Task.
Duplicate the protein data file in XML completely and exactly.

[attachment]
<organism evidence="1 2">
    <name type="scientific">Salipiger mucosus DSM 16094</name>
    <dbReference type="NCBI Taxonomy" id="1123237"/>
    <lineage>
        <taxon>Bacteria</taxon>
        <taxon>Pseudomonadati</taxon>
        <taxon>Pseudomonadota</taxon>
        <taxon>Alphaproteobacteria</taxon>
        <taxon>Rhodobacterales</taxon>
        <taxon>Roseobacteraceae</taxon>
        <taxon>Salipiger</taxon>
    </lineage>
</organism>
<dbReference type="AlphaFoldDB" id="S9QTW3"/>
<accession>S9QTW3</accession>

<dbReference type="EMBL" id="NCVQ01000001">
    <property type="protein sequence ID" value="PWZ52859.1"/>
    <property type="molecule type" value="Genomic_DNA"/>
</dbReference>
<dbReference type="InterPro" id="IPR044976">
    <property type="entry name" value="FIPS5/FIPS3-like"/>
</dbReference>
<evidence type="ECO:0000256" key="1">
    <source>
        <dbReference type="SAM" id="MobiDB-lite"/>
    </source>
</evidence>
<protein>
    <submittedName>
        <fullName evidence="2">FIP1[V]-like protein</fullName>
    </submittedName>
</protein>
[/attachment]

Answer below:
<organism evidence="1 2">
    <name type="scientific">Salipiger mucosus DSM 16094</name>
    <dbReference type="NCBI Taxonomy" id="1123237"/>
    <lineage>
        <taxon>Bacteria</taxon>
        <taxon>Pseudomonadati</taxon>
        <taxon>Pseudomonadota</taxon>
        <taxon>Alphaproteobacteria</taxon>
        <taxon>Rhodobacterales</taxon>
        <taxon>Roseobacteraceae</taxon>
        <taxon>Salipiger</taxon>
    </lineage>
</organism>
<dbReference type="AlphaFoldDB" id="S9QTW3"/>
<accession>S9QTW3</accession>

<dbReference type="EMBL" id="NCVQ01000001">
    <property type="protein sequence ID" value="PWZ52859.1"/>
    <property type="molecule type" value="Genomic_DNA"/>
</dbReference>
<dbReference type="InterPro" id="IPR044976">
    <property type="entry name" value="FIPS5/FIPS3-like"/>
</dbReference>
<evidence type="ECO:0000256" key="1">
    <source>
        <dbReference type="SAM" id="MobiDB-lite"/>
    </source>
</evidence>
<protein>
    <submittedName>
        <fullName evidence="2">FIP1[V]-like protein</fullName>
    </submittedName>
</protein>